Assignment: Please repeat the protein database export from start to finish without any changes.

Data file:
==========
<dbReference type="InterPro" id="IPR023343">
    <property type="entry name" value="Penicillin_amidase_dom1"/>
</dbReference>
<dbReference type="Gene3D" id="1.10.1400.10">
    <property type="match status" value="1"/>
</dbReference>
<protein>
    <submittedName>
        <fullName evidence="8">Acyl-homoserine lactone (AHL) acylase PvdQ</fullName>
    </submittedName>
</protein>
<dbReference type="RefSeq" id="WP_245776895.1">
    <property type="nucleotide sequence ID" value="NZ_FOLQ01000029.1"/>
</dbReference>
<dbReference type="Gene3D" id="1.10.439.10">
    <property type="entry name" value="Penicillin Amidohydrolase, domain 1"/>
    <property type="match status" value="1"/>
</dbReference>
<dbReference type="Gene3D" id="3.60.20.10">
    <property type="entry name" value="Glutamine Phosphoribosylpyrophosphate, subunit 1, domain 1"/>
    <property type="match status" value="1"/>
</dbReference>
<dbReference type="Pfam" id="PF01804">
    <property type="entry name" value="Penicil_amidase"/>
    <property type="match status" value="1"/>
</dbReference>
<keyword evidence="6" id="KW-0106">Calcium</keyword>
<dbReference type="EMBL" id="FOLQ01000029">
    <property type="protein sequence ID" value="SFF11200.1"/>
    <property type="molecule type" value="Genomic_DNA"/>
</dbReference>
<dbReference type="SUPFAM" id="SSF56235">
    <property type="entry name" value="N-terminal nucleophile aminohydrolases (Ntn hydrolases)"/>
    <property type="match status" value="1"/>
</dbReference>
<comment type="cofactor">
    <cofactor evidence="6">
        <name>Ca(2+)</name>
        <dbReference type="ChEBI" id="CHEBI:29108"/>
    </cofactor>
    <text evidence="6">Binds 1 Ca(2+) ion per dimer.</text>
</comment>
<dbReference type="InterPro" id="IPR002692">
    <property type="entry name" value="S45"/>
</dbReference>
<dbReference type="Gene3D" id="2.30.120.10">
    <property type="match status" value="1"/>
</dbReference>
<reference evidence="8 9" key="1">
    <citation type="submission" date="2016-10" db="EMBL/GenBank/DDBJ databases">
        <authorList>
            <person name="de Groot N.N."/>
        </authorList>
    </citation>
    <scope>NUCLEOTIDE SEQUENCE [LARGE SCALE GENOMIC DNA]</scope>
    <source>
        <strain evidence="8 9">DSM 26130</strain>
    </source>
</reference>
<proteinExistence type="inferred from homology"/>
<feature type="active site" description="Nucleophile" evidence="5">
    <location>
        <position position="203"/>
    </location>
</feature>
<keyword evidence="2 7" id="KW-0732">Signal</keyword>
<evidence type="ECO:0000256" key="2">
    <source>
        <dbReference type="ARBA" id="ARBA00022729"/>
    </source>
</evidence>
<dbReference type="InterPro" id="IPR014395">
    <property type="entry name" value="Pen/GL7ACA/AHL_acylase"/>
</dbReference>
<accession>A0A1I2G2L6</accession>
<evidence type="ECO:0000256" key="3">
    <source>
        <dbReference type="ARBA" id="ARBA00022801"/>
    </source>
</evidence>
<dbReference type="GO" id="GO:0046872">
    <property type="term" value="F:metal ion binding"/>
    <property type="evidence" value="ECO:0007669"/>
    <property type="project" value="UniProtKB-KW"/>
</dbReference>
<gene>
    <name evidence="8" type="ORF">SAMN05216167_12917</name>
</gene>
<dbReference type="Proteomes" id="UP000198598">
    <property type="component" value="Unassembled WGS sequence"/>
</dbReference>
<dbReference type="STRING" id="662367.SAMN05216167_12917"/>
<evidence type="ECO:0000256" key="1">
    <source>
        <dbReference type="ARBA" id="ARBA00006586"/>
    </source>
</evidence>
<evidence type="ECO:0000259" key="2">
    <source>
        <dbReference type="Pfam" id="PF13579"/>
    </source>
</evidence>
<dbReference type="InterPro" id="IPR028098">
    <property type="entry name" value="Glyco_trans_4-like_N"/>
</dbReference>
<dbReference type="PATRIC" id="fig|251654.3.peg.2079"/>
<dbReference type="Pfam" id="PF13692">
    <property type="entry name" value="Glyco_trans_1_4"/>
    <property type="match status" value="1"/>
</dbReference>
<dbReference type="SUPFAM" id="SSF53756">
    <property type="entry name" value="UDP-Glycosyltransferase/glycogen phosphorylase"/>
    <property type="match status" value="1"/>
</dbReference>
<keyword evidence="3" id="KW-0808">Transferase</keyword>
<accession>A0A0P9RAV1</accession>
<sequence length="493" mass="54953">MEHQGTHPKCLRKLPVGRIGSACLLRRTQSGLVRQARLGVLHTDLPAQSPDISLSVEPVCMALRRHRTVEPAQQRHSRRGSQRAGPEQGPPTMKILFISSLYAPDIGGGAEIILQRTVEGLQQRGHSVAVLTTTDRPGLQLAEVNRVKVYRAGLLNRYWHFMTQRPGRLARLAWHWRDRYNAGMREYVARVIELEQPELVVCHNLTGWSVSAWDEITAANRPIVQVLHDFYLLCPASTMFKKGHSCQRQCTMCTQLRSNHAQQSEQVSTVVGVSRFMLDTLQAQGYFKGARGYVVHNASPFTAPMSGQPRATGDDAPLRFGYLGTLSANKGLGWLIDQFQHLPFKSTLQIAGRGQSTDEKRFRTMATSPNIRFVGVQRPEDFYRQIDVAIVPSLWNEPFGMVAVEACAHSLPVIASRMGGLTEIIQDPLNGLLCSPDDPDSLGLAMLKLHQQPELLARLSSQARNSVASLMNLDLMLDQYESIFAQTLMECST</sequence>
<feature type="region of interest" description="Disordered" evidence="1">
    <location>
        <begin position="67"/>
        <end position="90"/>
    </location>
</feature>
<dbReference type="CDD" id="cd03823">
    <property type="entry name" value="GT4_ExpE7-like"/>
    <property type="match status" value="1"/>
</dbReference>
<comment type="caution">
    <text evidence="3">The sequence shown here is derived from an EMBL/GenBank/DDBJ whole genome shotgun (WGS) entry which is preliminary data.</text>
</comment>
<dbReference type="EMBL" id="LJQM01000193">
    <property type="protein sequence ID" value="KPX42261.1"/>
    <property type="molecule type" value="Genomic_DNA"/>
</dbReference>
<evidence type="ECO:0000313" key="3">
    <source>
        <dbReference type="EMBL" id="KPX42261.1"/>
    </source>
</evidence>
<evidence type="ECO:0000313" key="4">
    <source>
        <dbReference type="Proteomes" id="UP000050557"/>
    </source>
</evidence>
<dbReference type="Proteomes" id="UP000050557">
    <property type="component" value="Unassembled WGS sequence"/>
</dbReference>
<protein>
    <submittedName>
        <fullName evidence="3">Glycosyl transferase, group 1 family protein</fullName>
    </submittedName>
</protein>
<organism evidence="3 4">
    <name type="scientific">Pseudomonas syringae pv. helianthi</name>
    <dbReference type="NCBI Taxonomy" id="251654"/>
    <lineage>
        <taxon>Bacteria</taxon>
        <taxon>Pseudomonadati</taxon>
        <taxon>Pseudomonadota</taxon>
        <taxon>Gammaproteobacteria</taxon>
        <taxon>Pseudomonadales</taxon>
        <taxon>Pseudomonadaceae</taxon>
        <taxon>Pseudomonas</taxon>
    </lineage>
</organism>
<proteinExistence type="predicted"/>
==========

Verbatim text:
<dbReference type="InterPro" id="IPR023343">
    <property type="entry name" value="Penicillin_amidase_dom1"/>
</dbReference>
<dbReference type="Gene3D" id="1.10.1400.10">
    <property type="match status" value="1"/>
</dbReference>
<protein>
    <submittedName>
        <fullName evidence="8">Acyl-homoserine lactone (AHL) acylase PvdQ</fullName>
    </submittedName>
</protein>
<dbReference type="RefSeq" id="WP_245776895.1">
    <property type="nucleotide sequence ID" value="NZ_FOLQ01000029.1"/>
</dbReference>
<dbReference type="Gene3D" id="1.10.439.10">
    <property type="entry name" value="Penicillin Amidohydrolase, domain 1"/>
    <property type="match status" value="1"/>
</dbReference>
<dbReference type="Gene3D" id="3.60.20.10">
    <property type="entry name" value="Glutamine Phosphoribosylpyrophosphate, subunit 1, domain 1"/>
    <property type="match status" value="1"/>
</dbReference>
<dbReference type="Pfam" id="PF01804">
    <property type="entry name" value="Penicil_amidase"/>
    <property type="match status" value="1"/>
</dbReference>
<keyword evidence="6" id="KW-0106">Calcium</keyword>
<dbReference type="EMBL" id="FOLQ01000029">
    <property type="protein sequence ID" value="SFF11200.1"/>
    <property type="molecule type" value="Genomic_DNA"/>
</dbReference>
<dbReference type="SUPFAM" id="SSF56235">
    <property type="entry name" value="N-terminal nucleophile aminohydrolases (Ntn hydrolases)"/>
    <property type="match status" value="1"/>
</dbReference>
<comment type="cofactor">
    <cofactor evidence="6">
        <name>Ca(2+)</name>
        <dbReference type="ChEBI" id="CHEBI:29108"/>
    </cofactor>
    <text evidence="6">Binds 1 Ca(2+) ion per dimer.</text>
</comment>
<dbReference type="InterPro" id="IPR002692">
    <property type="entry name" value="S45"/>
</dbReference>
<dbReference type="Gene3D" id="2.30.120.10">
    <property type="match status" value="1"/>
</dbReference>
<reference evidence="8 9" key="1">
    <citation type="submission" date="2016-10" db="EMBL/GenBank/DDBJ databases">
        <authorList>
            <person name="de Groot N.N."/>
        </authorList>
    </citation>
    <scope>NUCLEOTIDE SEQUENCE [LARGE SCALE GENOMIC DNA]</scope>
    <source>
        <strain evidence="8 9">DSM 26130</strain>
    </source>
</reference>
<proteinExistence type="inferred from homology"/>
<feature type="active site" description="Nucleophile" evidence="5">
    <location>
        <position position="203"/>
    </location>
</feature>
<keyword evidence="2 7" id="KW-0732">Signal</keyword>
<evidence type="ECO:0000256" key="2">
    <source>
        <dbReference type="ARBA" id="ARBA00022729"/>
    </source>
</evidence>
<dbReference type="InterPro" id="IPR014395">
    <property type="entry name" value="Pen/GL7ACA/AHL_acylase"/>
</dbReference>
<accession>A0A1I2G2L6</accession>
<evidence type="ECO:0000256" key="3">
    <source>
        <dbReference type="ARBA" id="ARBA00022801"/>
    </source>
</evidence>
<dbReference type="GO" id="GO:0046872">
    <property type="term" value="F:metal ion binding"/>
    <property type="evidence" value="ECO:0007669"/>
    <property type="project" value="UniProtKB-KW"/>
</dbReference>
<gene>
    <name evidence="8" type="ORF">SAMN05216167_12917</name>
</gene>
<dbReference type="Proteomes" id="UP000198598">
    <property type="component" value="Unassembled WGS sequence"/>
</dbReference>
<dbReference type="STRING" id="662367.SAMN05216167_12917"/>
<evidence type="ECO:0000256" key="1">
    <source>
        <dbReference type="ARBA" id="ARBA00006586"/>
    </source>
</evidence>
<evidence type="ECO:0000259" key="2">
    <source>
        <dbReference type="Pfam" id="PF13579"/>
    </source>
</evidence>
<dbReference type="InterPro" id="IPR028098">
    <property type="entry name" value="Glyco_trans_4-like_N"/>
</dbReference>
<dbReference type="PATRIC" id="fig|251654.3.peg.2079"/>
<dbReference type="Pfam" id="PF13692">
    <property type="entry name" value="Glyco_trans_1_4"/>
    <property type="match status" value="1"/>
</dbReference>
<dbReference type="SUPFAM" id="SSF53756">
    <property type="entry name" value="UDP-Glycosyltransferase/glycogen phosphorylase"/>
    <property type="match status" value="1"/>
</dbReference>
<keyword evidence="3" id="KW-0808">Transferase</keyword>
<accession>A0A0P9RAV1</accession>
<sequence length="493" mass="54953">MEHQGTHPKCLRKLPVGRIGSACLLRRTQSGLVRQARLGVLHTDLPAQSPDISLSVEPVCMALRRHRTVEPAQQRHSRRGSQRAGPEQGPPTMKILFISSLYAPDIGGGAEIILQRTVEGLQQRGHSVAVLTTTDRPGLQLAEVNRVKVYRAGLLNRYWHFMTQRPGRLARLAWHWRDRYNAGMREYVARVIELEQPELVVCHNLTGWSVSAWDEITAANRPIVQVLHDFYLLCPASTMFKKGHSCQRQCTMCTQLRSNHAQQSEQVSTVVGVSRFMLDTLQAQGYFKGARGYVVHNASPFTAPMSGQPRATGDDAPLRFGYLGTLSANKGLGWLIDQFQHLPFKSTLQIAGRGQSTDEKRFRTMATSPNIRFVGVQRPEDFYRQIDVAIVPSLWNEPFGMVAVEACAHSLPVIASRMGGLTEIIQDPLNGLLCSPDDPDSLGLAMLKLHQQPELLARLSSQARNSVASLMNLDLMLDQYESIFAQTLMECST</sequence>
<feature type="region of interest" description="Disordered" evidence="1">
    <location>
        <begin position="67"/>
        <end position="90"/>
    </location>
</feature>
<dbReference type="CDD" id="cd03823">
    <property type="entry name" value="GT4_ExpE7-like"/>
    <property type="match status" value="1"/>
</dbReference>
<comment type="caution">
    <text evidence="3">The sequence shown here is derived from an EMBL/GenBank/DDBJ whole genome shotgun (WGS) entry which is preliminary data.</text>
</comment>
<dbReference type="EMBL" id="LJQM01000193">
    <property type="protein sequence ID" value="KPX42261.1"/>
    <property type="molecule type" value="Genomic_DNA"/>
</dbReference>
<evidence type="ECO:0000313" key="3">
    <source>
        <dbReference type="EMBL" id="KPX42261.1"/>
    </source>
</evidence>
<evidence type="ECO:0000313" key="4">
    <source>
        <dbReference type="Proteomes" id="UP000050557"/>
    </source>
</evidence>
<dbReference type="Proteomes" id="UP000050557">
    <property type="component" value="Unassembled WGS sequence"/>
</dbReference>
<protein>
    <submittedName>
        <fullName evidence="3">Glycosyl transferase, group 1 family protein</fullName>
    </submittedName>
</protein>
<organism evidence="3 4">
    <name type="scientific">Pseudomonas syringae pv. helianthi</name>
    <dbReference type="NCBI Taxonomy" id="251654"/>
    <lineage>
        <taxon>Bacteria</taxon>
        <taxon>Pseudomonadati</taxon>
        <taxon>Pseudomonadota</taxon>
        <taxon>Gammaproteobacteria</taxon>
        <taxon>Pseudomonadales</taxon>
        <taxon>Pseudomonadaceae</taxon>
        <taxon>Pseudomonas</taxon>
    </lineage>
</organism>
<proteinExistence type="predicted"/>